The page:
Did you know that a male moose loses its antlers every year? Moose usually lose their antlers every winter and grow new ones in the spring. Additionally, because of the lack of antlers during the winter months, a moose’s first line of defense is its sharp hooves, which can mortally wound a wolf or bear. This edition of the Ag Law Harvest kicks around a few USDA announcements and FDA rule proposals and sheds some light on overtime compensation for California’s agricultural workers.
USDA announces new micro-farm insurance policy. The U.S. Department of Agriculture’s (“USDA”) Risk Management Agency (“RMA”) announced that the USDA has developed a new micro farm insurance policy for agricultural producers with small-scale farms who sell locally. The new insurance policy seeks to simplify recordkeeping and introduces insurance coverage for post-production costs and value-added products. Farm operations that earn an average allowable revenue of $100,000 or less, or for carryover insureds, that earn an average allowable revenue of $125,000 or less are eligible for the policy. The new insurance policy will be available for the 2022 crop year. Crop insurance is sold and delivered sole through private crop insurance agents, a list of which can be found at the RMA Agent Locator.
USDA accepting applications to help rural communities get access to internet. The USDA announced that it has begun accepting applications for up to $1.15 billion in loans and grants to help rural communities gain access to high-speed internet. The announcement follows the recently enacted infrastructure bill, which provides another $2 billion in additional funding for USDA’s ReConnect Program. According to the USDA, the funding will be available for projects that serve rural areas where at least 90% of the households lack broadband service at speeds of 100 megabits per second (Mbps) (download) and 20 Mbps (upload). The USDA will give funding priority to projects that will serve people in low-density rural areas and areas lacking internet service speeds of at least 25 Mbps (download) and 3 Mbps (upload). In making the funding decisions, the USDA will consider the economic needs of the community to be served and the extent to which a provider will offer affordable service options to the community.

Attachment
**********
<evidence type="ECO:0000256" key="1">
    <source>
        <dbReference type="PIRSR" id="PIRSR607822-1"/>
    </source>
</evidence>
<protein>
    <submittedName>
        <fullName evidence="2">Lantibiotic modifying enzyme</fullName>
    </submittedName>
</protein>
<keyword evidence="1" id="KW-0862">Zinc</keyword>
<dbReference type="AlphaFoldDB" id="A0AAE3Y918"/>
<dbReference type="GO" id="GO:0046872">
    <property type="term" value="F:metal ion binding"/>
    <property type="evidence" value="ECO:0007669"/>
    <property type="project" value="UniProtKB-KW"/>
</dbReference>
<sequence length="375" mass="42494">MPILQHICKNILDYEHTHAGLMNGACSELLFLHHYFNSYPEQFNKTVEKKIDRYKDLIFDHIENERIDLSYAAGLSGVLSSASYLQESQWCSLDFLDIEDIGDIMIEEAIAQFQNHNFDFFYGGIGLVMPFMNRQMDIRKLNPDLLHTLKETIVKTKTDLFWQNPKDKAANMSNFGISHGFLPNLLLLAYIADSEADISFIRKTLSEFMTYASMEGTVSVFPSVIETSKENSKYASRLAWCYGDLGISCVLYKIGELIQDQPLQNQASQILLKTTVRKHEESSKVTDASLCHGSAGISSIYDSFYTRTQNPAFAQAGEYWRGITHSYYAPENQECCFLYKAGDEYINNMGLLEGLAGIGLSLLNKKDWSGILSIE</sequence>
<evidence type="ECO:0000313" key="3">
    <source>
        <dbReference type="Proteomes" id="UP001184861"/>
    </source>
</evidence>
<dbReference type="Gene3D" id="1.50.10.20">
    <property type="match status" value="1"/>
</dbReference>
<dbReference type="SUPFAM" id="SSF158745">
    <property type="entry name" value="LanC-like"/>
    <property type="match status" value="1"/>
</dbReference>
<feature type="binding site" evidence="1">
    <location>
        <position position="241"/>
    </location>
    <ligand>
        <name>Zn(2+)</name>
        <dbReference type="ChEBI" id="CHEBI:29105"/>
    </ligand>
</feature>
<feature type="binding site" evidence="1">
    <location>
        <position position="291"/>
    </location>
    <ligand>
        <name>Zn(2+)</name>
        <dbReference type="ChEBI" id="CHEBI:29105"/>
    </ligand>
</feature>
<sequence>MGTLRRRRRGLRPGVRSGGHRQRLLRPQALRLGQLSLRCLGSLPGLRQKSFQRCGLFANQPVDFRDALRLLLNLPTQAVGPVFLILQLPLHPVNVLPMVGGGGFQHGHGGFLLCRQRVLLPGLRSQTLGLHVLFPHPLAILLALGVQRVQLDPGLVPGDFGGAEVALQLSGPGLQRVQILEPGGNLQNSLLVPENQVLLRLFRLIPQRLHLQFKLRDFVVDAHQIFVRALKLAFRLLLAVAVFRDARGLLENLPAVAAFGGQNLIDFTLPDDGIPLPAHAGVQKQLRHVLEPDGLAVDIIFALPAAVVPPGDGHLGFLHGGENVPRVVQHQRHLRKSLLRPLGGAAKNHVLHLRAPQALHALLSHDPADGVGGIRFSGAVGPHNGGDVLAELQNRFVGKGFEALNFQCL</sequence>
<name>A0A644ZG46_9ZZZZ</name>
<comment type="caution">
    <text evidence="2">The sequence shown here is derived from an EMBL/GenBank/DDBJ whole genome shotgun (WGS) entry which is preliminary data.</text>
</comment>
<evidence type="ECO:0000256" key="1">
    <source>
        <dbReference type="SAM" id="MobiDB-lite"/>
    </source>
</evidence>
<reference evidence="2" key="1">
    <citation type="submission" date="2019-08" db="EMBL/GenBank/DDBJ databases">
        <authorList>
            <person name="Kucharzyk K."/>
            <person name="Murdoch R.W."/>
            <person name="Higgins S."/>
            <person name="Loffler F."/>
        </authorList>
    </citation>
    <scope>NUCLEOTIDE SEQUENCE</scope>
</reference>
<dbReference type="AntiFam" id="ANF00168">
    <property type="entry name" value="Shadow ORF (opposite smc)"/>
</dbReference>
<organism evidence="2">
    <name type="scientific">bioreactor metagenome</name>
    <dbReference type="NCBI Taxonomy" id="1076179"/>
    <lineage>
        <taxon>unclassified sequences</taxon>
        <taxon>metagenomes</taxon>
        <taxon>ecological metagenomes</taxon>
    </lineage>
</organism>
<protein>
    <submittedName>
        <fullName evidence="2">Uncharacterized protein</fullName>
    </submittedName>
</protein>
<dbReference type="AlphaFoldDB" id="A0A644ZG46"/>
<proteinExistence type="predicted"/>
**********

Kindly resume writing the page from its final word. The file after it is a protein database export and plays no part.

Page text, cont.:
FDA proposing changes to testing requirements of pre-harvest agricultural water. The Food and Drug Administration (“FDA”) published a proposed rule that would change some provisions of the FDA’s Produce Safety Rule. The proposed rule seeks to replace the microbial criteria and testing requirements for pre-harvest agricultural water for covered produce other than sprouts. Some of the proposed changes include: